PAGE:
It was hard sometimes to work with parents or administrators who didn’t value women to the degree I think—they didn’t like smart women. It’s changed, but in the beginning, it was very much that way. You sort of had to prove yourself over time. So, you were never a part of the old boy network. All these men would come into a meeting and they would joke, but never with the women administrators. But more and more women became administrators. Then they had no choice. And now if you look, more and more women are school principals than ever before.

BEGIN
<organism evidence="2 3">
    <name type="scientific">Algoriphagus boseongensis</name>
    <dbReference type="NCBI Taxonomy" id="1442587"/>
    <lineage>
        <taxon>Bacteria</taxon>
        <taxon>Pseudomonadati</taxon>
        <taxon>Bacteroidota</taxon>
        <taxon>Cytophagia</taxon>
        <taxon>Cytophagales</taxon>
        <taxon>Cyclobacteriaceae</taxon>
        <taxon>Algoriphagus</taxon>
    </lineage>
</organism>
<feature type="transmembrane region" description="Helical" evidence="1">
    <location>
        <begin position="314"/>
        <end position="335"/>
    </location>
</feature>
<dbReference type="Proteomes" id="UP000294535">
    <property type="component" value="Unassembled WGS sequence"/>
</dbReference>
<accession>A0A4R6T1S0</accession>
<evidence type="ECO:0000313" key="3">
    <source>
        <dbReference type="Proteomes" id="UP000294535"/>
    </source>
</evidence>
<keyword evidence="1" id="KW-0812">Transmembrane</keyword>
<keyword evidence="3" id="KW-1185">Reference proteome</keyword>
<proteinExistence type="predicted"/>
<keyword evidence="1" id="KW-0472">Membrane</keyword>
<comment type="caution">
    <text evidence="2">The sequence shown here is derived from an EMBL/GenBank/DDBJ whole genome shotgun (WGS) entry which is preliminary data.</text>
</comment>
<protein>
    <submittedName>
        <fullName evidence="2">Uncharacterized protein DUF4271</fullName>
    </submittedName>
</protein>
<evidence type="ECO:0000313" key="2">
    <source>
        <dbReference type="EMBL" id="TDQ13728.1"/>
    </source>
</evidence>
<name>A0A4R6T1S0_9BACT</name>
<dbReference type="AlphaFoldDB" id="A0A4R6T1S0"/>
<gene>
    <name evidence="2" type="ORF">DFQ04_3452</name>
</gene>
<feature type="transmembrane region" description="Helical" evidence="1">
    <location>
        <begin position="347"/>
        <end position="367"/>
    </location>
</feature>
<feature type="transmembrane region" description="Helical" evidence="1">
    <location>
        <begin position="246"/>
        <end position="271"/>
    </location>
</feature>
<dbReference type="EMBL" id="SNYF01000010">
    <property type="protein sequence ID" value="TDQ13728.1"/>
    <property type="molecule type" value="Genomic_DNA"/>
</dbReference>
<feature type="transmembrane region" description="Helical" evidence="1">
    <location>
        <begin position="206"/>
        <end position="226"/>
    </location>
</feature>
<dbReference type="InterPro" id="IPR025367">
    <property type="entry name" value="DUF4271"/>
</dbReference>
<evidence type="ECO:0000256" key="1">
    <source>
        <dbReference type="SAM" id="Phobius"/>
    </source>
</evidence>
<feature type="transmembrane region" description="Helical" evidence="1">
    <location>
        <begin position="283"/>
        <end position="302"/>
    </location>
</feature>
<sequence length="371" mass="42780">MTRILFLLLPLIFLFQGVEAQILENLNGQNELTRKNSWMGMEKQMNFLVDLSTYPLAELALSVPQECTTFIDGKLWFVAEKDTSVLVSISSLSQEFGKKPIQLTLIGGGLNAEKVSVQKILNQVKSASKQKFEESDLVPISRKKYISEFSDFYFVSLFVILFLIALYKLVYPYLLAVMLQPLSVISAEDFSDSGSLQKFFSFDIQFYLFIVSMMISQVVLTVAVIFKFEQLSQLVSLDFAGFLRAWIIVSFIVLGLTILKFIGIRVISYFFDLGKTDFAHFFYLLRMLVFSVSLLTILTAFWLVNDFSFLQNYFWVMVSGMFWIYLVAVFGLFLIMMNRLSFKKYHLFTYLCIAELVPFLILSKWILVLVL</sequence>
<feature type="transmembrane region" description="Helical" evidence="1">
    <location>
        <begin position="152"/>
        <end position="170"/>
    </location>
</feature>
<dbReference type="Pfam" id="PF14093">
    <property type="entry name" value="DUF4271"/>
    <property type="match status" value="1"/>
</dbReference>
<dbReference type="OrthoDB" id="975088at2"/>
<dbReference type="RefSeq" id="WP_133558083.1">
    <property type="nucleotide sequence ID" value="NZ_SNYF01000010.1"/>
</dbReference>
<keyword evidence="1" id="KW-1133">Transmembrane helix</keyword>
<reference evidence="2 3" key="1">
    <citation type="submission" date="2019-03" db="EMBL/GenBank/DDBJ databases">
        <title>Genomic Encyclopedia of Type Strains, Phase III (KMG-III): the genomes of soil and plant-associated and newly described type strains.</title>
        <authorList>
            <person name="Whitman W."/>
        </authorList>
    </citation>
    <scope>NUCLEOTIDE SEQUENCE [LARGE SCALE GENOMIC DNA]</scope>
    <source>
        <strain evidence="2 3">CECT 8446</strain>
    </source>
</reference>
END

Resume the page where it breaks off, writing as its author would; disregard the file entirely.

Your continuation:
Born in 1947 in Lowell, Massachusetts, Joan Barry moved to Worcester at four years old, so her father could run his business as a funeral director. Joan attended Framingham State University where she earned her BA in administration. Shortly after she attended Columbia University for her master’s degree. Joan got a job as an assistant principal at Saint Mary’s Middle School where she worked for 8 years. She explains that she got her first job as a principal during a time when it was very unlikely because the positions were mostly filled with football coaches. Joan was on the front page of the newspaper and they made it seem as if she was not qualified enough for the job. She talks about the changes in Worcester from when she was growing up to present day. She says that growing up in Worcester it was more of a predominantly white town and as time went on it ended up becoming more diverse with minorities. Back then minorities, especially women, needed mentors or more resources to be successful. Now Joan says that minorities have a lot more opportunities. Joan’s advice to women today is that you can achieve anything you want, you just have to be willing to work hard at it.